It appears that teachers have beensquirreling away cash in the good times and now the government wants it back. My initial reaction to this story was my usual revulsion at the weird behaviours created by the bureaucratic attitude to budgeting; i.e. if you didn't spend it this year then you will get less that amount next year - plus we will claw back what you didn't spend. All sorts of requests for work come through about the time of 'year end' as a result which are merely designed to maintain budgets and rarely add any value as projects in themselves.
However, on reflection while this may well be the cause of the 'claw back' we should probably look more closely at the intentions headmaster had for that money before being too judgmental either way (the £500m or so is the amount being axed from University budgets next year reputedly - maintaining the political myth that young minds deserve more help than older ones, utter rubbish in my view - young minds think they know everything, older minds are more fertile because they realise they don't - and if you think you quickly pass you prime in terms of 'ideas' just look at Zygmunt Bauman as a man for whom age is no barrier to original thought).
If this money is being held back for a rainy day then yes it does represent poor value for the tax payer. Smoothing out the up's and down's of budgets for consumables is probably much less efficiently done at an individual level (as people will tend to purchase less efficiently and will generally over-hoard rather than save just what they need taking money out of the system which should be used to convert young minds into productive thinking machines). However, if these headteachers are displaying a latent entrepreneurial spirit of 'investment' then we should we be applauding their initiative? - perhaps. I am not entirely convinced that headteachers have the experience, intuition and research to make good risk decisions on behalf of their students and as is found in other areas entrepreneurial intervention in the schools system, it is very hard to measure or predict the results of risk capital with such soft materials to work with - i.e. minds and in reality most of the money is sunk into infrastructure which is often questionable in its effectiveness at delivering improved educational results, although it does benefit local house prices.
And there we have the problem of using the word 'investment' to justify spending on infrastructure. Investment implies some sort of risk and return equation based on a bet that something successful will arise. The trouble with infrastructure, particularly 'public goods' like educational establishments or energy capacity is that the state cannot 'risk' that infrastructure not happening. The investment which best fits with infrastructure is a bond or debenture which provides a steady and ideally unexciting return over the long term of the infrastructure usage rather than providing risk capital style returns. My perception of PFI is that it often works more like a risk capital style return (i.e. at a significant premium to pay for the private risk) when in reality it is just a gilt edge security based on a very necessary and important public asset like a hospital. By mixing up metaphors and terminologies we get, again, all sorts of weird financial consequences.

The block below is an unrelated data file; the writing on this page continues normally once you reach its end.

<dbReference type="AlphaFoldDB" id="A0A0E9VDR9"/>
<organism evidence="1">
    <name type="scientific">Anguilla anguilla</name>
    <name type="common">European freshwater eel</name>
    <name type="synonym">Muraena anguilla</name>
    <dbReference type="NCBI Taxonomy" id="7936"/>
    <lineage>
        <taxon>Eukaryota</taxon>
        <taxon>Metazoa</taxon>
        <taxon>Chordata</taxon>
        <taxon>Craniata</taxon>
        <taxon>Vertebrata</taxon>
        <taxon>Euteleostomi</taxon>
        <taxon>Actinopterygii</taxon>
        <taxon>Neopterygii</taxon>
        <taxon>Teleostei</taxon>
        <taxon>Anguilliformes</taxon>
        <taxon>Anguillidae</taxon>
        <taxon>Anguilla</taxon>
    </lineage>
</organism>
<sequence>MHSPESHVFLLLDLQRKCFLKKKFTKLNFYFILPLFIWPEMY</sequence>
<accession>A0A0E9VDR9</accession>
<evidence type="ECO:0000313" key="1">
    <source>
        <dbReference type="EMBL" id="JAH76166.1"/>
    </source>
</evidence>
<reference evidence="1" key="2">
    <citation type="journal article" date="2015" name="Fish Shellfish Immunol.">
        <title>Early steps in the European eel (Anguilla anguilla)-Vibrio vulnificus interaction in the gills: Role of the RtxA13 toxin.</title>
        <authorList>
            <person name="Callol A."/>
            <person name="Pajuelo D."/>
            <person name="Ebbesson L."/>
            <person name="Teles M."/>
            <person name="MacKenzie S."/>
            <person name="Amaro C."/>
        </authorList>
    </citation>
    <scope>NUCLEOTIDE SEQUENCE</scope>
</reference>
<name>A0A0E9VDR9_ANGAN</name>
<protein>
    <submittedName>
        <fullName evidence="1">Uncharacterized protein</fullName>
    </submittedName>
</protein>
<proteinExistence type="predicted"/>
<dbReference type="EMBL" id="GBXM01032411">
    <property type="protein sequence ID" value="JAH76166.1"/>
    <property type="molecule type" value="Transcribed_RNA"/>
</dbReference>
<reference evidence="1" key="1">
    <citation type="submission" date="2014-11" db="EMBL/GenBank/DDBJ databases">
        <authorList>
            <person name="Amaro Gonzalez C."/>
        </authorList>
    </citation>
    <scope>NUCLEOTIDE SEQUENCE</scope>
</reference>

So back to our entrepreneurial educationalists. What are they investing in? What are they risking? What is their return? If it is infrastructure then again hoarding cash and building stuff is highly inefficient. If it is 'investment' then surely they should be investing in the soft stuff - the kids in the schools themselves - to create radical new outcomes (and probably some failures) which benefit society as a whole. Who would argue against fasttracking the education of Newton or Einstein? What would the impact be if children were able to bid, zopa style, for individual investment to better themselves educationally?
Sadly, I think this is just a case of rainy day money that would be better spent elsewhere and not hoarded for peace of mind. However, if anyone is up for seeing what individual students could do with £1000 grant to expand their minds and make the world a better more enlightened place, drop me a line.